Friday, May 25, 2007

Top 10 Reasons for Feeling Grateful

(When I tried to find an image for "feeling grateful," the stuff was insipid. But when I Googled "feeling happy," I found the photograph to the left, which made me smile. And I guess I feel grateful that a picture of kids having a wonderful day at the beach makes me smile.)

As I wrote yesterday's post and thought about how difficult my life was for a decade, I'm so grateful for how well I feel now. It's not that things are always easy. I've only been completely done with my latest depression for less than a week. But yesterday, as I was walking around the J. Paul Getty Museum taking photographs, I felt so very grateful and I'd like to share my top ten reasons:

1. I feel grateful that six weeks ago, despite being in the last stages of a five-month depressive episode, I felt well enough to sign up for an eight-week class and was confident--for the first time in years--that I would be able to sustain my health for eight straight weeks.

2. I feel happy that once a depressive episode is over, I'm able to think of new hobbies and interests that I can feel passionate about as well as returning to activities I've enjoyed for many years.

3. Sunday night when I played my Autoharp at my mother's assisted living facility-- accompanied on the harmonica by her 89 year old friend--I felt grateful that I could bring joy to my mom and her friends.

4. Yesterday, as I picked up my son at school, I felt grateful that despite my illness, my son is a wonderful person who is thriving.

5. Every day I feel grateful that my husband is a saint who has been so very supportive during times that have often been so painful that I try not to think about them.

6. I feel grateful that despite my illness I have friends (and some relatives) who I love and who love me.

7. I feel grateful that my parents loved me so much when I was growing up--and provided such a solid foundation--that despite the difficulties of the last 14 years, I have retained my feelings of self-worth.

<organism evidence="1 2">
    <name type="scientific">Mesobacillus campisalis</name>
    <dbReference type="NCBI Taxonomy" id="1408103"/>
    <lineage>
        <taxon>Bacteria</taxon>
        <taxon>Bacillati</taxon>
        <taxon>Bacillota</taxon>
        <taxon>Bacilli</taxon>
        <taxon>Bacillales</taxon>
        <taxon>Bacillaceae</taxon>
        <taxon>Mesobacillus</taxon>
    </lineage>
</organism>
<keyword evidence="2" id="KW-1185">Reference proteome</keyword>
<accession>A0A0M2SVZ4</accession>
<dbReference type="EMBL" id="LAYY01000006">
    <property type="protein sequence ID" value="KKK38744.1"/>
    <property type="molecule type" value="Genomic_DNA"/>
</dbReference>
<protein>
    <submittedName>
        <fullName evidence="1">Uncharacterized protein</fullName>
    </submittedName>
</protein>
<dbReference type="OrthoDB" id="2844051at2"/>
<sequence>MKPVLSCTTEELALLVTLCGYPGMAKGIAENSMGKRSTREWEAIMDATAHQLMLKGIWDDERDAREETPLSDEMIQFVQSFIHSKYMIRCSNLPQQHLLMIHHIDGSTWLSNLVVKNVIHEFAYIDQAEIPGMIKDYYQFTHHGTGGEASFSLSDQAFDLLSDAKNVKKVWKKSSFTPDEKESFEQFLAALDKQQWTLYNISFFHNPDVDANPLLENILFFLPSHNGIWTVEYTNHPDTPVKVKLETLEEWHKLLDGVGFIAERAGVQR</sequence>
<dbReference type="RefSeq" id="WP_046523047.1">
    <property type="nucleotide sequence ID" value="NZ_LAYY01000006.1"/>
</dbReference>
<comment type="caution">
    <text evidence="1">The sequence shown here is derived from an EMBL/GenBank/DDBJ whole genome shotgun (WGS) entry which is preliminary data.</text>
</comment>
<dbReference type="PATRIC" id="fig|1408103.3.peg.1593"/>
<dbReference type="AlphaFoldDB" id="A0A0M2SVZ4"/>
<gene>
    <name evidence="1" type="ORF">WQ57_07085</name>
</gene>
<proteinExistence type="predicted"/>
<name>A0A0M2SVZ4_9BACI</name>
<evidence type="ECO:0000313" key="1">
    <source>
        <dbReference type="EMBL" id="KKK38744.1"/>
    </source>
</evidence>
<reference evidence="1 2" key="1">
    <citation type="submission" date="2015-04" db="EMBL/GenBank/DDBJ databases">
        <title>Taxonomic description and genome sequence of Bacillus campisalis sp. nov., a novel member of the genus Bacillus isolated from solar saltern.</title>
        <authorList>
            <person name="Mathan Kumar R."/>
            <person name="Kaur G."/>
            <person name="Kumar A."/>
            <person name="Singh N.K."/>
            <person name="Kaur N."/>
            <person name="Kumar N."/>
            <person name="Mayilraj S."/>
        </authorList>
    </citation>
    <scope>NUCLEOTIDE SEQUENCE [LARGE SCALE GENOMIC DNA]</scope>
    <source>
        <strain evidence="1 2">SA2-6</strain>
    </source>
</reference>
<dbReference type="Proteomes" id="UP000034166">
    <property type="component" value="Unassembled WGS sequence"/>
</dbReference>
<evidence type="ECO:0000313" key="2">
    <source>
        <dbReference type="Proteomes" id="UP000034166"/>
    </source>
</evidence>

8. I feel grateful that despite experiencing disappointment in my career at many different stages, I have continued to pursue my dream.

9. I feel grateful that I was finally able to sell my memoir, Bipolar Depression Unplugged: A Survivor Speaks Out, and that it will be published as an e-book in July and a paperback in October.

10. I feel grateful that I finally figured out a topic for a bipolar blog that would enable me to find a community of people who are upbeat, supportive, intelligent, and caring.

4 comments:

Howard said...

Great post, Susan. I, too, wrote yesterday about being grateful, so I empathized with what you wrote. The bummer of this disease is that...it's a disease. But on the other side, after you come out of it, it provides us with the kind of perspective you wrote about here. Thanks.

P.S. There are few joys like a supportive spouse!!!
******
http://surfcountry.blogspot.com/

marja said...

We should all make lists like that periodically. It's good for our mental health. Thank you for sharing.

I look forward to your book coming out, though I will wait for the paperback.

Lynn said...

I am grateful too...........
I was diagnosed with depression in 1991 and bipolar disorder in 1995. It took until 2005 for me to really feel like I have this illness under control. I would like to say I have beaten it but I do still take medication. This illness for me has been all about the universe trying to give me a wake up call that I needed to make some changes in my life. I stay healthy now by staying out of unhealthy relationships. I stay away from people that "bring me down." I put an end to my people pleasing ways. I do what I need to on a daily, weekly, monthy and yearly basis to be happy. Some of those things are talk about my recovery, I wrote and published a book about my recovery, I dance every week, I play games, I do puzzles. I work very hard at getting talks booked. I also do a motivational talk. I have goals and know how I am going to achieve them. I journal. I eat healthier foods, I exercise. Medication is only 25% of the recovery process. Working on yourself and your issues is the other 75%.

Bipolar Wellness Writer said...

Lynn,
Great comment. I couldn't agree more. If it's okay with you, I'd like to post your comment on tomorrow's blog and respond. You're doing things that I agree with but forget when I get depressed.

Susan